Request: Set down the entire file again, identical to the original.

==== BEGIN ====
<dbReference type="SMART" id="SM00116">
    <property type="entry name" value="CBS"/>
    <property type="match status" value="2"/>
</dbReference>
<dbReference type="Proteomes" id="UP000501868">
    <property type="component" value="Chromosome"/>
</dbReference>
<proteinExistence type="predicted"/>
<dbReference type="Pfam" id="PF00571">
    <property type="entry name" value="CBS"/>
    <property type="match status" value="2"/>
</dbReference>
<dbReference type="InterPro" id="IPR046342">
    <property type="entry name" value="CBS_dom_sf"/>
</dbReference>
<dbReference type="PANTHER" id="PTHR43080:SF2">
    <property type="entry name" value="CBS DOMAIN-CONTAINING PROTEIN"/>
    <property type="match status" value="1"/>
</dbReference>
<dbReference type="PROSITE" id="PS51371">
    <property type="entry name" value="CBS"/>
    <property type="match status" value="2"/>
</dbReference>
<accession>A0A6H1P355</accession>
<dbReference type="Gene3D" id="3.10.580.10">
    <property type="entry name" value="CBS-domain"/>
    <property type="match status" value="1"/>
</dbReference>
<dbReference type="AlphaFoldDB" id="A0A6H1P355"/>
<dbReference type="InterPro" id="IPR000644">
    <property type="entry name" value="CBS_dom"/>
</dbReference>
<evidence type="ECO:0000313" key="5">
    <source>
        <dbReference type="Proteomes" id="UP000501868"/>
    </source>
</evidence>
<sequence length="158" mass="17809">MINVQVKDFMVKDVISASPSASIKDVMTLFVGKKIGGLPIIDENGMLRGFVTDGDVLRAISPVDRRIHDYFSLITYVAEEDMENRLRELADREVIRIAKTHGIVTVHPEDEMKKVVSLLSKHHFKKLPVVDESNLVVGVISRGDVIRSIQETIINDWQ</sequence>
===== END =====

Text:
<dbReference type="SMART" id="SM00116">
    <property type="entry name" value="CBS"/>
    <property type="match status" value="2"/>
</dbReference>
<dbReference type="Proteomes" id="UP000501868">
    <property type="component" value="Chromosome"/>
</dbReference>
<proteinExistence type="predicted"/>
<dbReference type="Pfam" id="PF00571">
    <property type="entry name" value="CBS"/>
    <property type="match status" value="2"/>
</dbReference>
<dbReference type="InterPro" id="IPR046342">
    <property type="entry name" value="CBS_dom_sf"/>
</dbReference>
<dbReference type="PANTHER" id="PTHR43080:SF2">
    <property type="entry name" value="CBS DOMAIN-CONTAINING PROTEIN"/>
    <property type="match status" value="1"/>
</dbReference>
<dbReference type="PROSITE" id="PS51371">
    <property type="entry name" value="CBS"/>
    <property type="match status" value="2"/>
</dbReference>
<accession>A0A6H1P355</accession>
<dbReference type="Gene3D" id="3.10.580.10">
    <property type="entry name" value="CBS-domain"/>
    <property type="match status" value="1"/>
</dbReference>
<dbReference type="AlphaFoldDB" id="A0A6H1P355"/>
<dbReference type="InterPro" id="IPR000644">
    <property type="entry name" value="CBS_dom"/>
</dbReference>
<evidence type="ECO:0000313" key="5">
    <source>
        <dbReference type="Proteomes" id="UP000501868"/>
    </source>
</evidence>
<sequence length="158" mass="17809">MINVQVKDFMVKDVISASPSASIKDVMTLFVGKKIGGLPIIDENGMLRGFVTDGDVLRAISPVDRRIHDYFSLITYVAEEDMENRLRELADREVIRIAKTHGIVTVHPEDEMKKVVSLLSKHHFKKLPVVDESNLVVGVISRGDVIRSIQETIINDWQ</sequence>